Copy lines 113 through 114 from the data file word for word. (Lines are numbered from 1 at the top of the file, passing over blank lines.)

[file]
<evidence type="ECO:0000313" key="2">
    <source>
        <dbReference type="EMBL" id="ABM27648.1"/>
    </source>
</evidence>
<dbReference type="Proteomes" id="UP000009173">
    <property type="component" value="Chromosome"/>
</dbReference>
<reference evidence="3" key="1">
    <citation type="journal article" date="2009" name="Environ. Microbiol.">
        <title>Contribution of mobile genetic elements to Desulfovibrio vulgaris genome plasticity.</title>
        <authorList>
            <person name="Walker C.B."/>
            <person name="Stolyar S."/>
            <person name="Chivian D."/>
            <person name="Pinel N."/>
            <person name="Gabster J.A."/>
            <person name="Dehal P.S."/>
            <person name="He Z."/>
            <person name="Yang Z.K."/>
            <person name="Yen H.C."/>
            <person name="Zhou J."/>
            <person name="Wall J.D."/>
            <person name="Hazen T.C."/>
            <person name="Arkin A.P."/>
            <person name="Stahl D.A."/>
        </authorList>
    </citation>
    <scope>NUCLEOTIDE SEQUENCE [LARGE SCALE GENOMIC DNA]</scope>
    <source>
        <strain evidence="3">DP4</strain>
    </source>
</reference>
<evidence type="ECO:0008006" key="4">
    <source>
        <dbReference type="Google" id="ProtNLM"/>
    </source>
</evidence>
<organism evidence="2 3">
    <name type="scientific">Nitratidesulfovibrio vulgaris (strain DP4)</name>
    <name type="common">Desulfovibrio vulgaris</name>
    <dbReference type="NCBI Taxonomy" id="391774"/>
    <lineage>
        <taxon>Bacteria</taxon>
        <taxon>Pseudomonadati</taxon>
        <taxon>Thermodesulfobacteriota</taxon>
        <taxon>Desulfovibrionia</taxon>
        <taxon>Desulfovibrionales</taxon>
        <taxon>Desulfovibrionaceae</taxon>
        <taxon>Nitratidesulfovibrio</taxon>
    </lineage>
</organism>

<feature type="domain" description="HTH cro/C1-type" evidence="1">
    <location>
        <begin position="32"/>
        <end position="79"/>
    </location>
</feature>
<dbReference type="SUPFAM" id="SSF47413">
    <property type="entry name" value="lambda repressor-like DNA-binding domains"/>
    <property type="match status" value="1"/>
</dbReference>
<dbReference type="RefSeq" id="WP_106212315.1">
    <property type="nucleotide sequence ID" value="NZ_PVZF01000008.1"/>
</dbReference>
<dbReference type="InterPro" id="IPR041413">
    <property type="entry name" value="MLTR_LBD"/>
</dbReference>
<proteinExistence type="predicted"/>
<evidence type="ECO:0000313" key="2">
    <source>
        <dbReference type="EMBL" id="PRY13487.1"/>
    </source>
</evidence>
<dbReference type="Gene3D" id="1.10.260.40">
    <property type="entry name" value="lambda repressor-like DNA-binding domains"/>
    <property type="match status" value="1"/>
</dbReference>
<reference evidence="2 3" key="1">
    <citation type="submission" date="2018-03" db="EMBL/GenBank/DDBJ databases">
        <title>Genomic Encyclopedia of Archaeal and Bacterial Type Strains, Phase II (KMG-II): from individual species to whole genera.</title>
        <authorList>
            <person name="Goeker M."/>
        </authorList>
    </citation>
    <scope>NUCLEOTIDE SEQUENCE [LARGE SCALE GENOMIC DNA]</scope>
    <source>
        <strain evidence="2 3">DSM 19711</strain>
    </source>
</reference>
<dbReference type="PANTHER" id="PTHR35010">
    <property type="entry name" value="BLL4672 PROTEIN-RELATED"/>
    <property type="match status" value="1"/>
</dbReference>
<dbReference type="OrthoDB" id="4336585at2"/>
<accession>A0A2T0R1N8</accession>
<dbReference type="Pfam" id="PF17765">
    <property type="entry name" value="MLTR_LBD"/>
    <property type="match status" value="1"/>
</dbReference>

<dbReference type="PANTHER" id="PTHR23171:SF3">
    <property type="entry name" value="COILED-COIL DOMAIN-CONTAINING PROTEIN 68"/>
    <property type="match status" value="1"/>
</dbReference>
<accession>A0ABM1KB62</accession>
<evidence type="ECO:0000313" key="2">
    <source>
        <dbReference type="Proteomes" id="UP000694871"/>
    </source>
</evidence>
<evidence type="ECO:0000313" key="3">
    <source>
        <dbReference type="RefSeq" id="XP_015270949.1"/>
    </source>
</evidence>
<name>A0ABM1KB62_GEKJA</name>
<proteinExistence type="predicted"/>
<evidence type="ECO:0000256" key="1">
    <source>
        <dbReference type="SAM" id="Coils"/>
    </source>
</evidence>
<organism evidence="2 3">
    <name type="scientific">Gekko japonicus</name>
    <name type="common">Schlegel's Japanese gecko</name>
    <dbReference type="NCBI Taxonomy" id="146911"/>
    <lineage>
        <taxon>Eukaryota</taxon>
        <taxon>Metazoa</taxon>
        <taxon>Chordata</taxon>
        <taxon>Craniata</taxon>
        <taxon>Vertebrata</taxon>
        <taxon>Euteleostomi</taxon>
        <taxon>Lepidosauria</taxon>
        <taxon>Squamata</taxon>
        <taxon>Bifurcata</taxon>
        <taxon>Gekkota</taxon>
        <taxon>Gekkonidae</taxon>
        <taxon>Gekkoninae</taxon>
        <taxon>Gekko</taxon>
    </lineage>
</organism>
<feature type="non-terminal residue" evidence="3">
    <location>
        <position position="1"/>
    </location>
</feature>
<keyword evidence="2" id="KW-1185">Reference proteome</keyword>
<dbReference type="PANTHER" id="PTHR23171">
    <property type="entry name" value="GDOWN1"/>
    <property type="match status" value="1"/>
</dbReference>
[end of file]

        <dbReference type="RefSeq" id="XP_015270949.1"/>
    </source>